16 December 2006

My bikes

I got my 1st bike from the tip. I went to sling some garden debris and there it was, propped up against the wall.

I had been thinking about getting a 2nd hand bike, one I could leave outside the tram station without feeling I risked a cherished asset. One I could keep out in the patio overnight, rusting away.

This bike met all the criteria. It was rusty indeed, but looked otherwise OK - brakepads needed changing, sure, but everything else was in place. It was a cheap mountain bike with nobbly tyres and all. I took it home, cleaned it, oiled it, bought new pads and a lock. I started riding it to the tram station. The first day, the leather of the saddle was ripped off - and left by the side, just for fun. I didn't bother then with a new saddle - just put an Asda bag over the exposed foam of the seat. The 10' journey to/from the tram didn't seem worth the bother. When, in June 2005, I started cycling to work, I bought a new saddle.

At work, I had the option of leaving the bike in the building yard... but believe it or not, to save myself a 50-yard walk, I chose to leave it out on Whitworth Street. I was convinced that nobody would want to nick my rusty old bike.

Wrong. One night, only two weeks into my new life, I found they had taken... the rear wheel. I should have known. When I tried to find a 2nd hand rear wheel, I discovered that it was all a lot more complicated than I had ever thought. And expensive. So, old bike went back to tip, and I went to eBay to look for another cheap, expendable bike.

What I found was advertised as a hybrid - but turned out to be a mongrel of a bike. On a sunny July evening, I paid £46 cash to a taciturn, almost unfriendly bloke somewhere in the middle of the Cheshire countryside. He seemed to earn a living out of eBay, if ever anyone did - his patio and garage were full of stuff (I later checked and he had 400+ items on sale on eBay at that time - shame I didn't keep the details!). The bike was just big enough for me, blue with a purple handlebar that seemed slightly out of place. It had 10 gears, needed new brakes (again!) and new tyres - which I was slow to get, to my cost.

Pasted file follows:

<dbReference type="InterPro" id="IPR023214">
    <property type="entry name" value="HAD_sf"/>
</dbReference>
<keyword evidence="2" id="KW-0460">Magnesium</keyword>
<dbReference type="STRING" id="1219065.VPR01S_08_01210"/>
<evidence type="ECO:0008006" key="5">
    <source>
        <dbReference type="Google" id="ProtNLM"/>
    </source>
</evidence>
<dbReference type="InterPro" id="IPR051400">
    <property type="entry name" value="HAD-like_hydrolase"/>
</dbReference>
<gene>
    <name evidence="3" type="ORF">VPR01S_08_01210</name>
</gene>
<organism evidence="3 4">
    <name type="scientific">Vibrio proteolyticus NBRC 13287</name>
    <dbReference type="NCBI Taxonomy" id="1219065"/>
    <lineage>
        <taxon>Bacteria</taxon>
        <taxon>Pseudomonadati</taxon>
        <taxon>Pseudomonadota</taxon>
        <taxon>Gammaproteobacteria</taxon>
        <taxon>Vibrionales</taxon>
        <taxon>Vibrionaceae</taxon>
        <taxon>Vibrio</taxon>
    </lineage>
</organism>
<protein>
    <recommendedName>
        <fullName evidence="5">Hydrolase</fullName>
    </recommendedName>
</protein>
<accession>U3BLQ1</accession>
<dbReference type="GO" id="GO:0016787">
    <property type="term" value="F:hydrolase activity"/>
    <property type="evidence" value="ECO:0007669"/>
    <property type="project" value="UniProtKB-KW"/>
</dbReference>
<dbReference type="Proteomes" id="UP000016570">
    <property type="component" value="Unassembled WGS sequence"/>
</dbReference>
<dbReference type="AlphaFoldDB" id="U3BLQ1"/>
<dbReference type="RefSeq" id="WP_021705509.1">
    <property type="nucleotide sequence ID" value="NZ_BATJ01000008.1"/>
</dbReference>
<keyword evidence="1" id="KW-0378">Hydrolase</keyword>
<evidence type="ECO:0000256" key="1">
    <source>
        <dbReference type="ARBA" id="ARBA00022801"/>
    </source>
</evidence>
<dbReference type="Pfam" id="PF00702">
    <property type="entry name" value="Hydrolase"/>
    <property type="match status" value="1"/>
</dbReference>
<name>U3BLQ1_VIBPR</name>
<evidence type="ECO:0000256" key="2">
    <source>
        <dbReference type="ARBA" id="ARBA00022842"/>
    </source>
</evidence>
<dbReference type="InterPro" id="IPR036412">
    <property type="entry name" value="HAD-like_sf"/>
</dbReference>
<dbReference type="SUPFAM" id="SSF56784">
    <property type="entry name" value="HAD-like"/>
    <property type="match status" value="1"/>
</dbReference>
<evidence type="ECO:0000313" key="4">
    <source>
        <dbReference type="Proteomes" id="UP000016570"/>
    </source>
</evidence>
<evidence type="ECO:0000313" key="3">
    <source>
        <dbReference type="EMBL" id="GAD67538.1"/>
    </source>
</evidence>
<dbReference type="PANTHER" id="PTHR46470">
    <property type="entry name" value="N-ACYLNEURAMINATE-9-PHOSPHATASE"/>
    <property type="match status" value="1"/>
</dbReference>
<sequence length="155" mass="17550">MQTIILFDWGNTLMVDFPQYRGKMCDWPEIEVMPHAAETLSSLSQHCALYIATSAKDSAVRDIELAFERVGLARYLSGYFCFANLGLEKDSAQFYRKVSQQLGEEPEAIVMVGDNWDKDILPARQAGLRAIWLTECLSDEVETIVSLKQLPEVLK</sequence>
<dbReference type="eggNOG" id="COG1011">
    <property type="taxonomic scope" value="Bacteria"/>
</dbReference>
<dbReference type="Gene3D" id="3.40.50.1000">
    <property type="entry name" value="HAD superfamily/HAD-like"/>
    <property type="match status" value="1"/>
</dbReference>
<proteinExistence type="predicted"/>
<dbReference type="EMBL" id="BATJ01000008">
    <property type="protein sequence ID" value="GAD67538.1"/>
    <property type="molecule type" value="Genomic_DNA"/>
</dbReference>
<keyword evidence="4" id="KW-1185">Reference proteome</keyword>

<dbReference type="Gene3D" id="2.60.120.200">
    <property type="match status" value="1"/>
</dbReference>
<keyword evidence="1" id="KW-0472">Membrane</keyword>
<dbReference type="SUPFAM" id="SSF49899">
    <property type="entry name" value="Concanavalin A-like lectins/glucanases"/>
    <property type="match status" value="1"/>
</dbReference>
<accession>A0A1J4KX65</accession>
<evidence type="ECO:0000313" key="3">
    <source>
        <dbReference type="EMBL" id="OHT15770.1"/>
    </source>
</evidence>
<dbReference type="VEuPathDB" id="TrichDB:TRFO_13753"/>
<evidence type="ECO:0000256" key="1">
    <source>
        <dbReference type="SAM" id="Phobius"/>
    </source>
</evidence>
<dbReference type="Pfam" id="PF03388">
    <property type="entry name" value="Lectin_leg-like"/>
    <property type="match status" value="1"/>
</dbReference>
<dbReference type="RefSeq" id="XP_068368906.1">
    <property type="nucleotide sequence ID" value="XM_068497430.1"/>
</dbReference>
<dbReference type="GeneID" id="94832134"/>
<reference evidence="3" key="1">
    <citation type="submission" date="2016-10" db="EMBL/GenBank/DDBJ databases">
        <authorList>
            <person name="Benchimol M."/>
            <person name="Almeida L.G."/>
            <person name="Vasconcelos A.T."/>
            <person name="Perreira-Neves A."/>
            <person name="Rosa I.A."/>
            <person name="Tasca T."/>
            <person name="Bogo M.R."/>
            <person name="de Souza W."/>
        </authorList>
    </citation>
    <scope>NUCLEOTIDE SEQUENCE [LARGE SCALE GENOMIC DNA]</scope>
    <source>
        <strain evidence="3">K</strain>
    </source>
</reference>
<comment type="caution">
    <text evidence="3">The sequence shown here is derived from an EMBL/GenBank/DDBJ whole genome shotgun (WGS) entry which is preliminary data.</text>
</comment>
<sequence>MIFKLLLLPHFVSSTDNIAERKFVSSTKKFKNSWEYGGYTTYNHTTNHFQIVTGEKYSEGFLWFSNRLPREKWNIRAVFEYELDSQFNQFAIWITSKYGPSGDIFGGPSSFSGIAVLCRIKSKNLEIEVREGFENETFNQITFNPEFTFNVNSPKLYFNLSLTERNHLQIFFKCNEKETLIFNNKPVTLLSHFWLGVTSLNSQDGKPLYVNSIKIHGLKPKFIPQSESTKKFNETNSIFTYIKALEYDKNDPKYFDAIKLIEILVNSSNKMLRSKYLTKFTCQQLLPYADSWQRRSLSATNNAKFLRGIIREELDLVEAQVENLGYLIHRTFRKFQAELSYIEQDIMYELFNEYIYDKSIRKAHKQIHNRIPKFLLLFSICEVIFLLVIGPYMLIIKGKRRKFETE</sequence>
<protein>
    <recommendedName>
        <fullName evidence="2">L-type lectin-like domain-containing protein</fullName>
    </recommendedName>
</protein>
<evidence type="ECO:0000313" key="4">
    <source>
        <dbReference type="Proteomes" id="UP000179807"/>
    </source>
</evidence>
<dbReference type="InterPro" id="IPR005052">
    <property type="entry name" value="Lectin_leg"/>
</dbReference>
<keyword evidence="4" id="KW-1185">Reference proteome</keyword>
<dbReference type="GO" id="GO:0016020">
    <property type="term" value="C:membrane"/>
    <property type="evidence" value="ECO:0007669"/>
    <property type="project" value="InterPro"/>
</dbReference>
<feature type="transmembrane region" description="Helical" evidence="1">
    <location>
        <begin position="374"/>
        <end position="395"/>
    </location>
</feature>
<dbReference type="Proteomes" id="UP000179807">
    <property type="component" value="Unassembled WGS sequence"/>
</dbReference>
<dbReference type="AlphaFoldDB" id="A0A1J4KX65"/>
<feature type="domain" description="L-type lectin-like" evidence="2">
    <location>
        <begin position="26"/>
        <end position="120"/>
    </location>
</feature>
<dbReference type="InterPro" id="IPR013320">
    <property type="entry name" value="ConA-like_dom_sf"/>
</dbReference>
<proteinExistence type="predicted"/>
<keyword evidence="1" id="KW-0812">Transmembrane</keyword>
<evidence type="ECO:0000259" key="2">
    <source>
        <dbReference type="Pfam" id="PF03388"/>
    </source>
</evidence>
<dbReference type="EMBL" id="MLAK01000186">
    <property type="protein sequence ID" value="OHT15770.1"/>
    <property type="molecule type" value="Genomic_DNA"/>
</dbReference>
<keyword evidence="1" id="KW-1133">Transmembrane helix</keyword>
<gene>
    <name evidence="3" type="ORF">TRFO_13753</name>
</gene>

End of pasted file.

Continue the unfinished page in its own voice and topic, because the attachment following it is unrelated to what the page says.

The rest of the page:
Things were OK during the summer, but in the rather wet autumn of 2005 things began to go wrong. Nothing that would have been beyond repair, but psychologically I began to lose confidence in my bike. One snowy evening in February 2006 my front tyre blew up, loudly. I had pumped up the tyre in the morning, and the old thing had given up, the inner tube eventually pushing its way out of the rim. I was left to chain the bike and, in the coldest night of the year, wait for the bus in defeat. But I still tried to give it a go. In the end, it was the rear wheel that did it. It seemed always to be off centre - eventually I realised it was slightly bent, and it just got worse. I gave up.

Disillusioned with my ability to get a decent bike 2nd hand off eBay, I resolved to take a loan from my employer (interest free, 1 year payback!) to buy a new bike. I cleared enough stuff from the garden shed to ensure I'd be able to store the bike. Then I went out looking.

What I got is a Dawes Tourismo 20Four . I bought it from the Biking Factory Shop in Prestwich (424, Bury New Rd). It's a cheaper hybrid/commuting bike. It sells on some websites for £160, I paid £136 incl. the rack. It's comfortable, though initially the gears were prone to jam and on one occasion the derailer, as a result of a jam, got entagled into the spokes of the rear wheel and caused severe damage. The chap in the shop dealt with it satisfactorily and at no cost to me, and I have not had any problems since (but I wonder if this is because I now keep to a reduced, 'safe' range of gears, which is probably no good for my knees in the long run).

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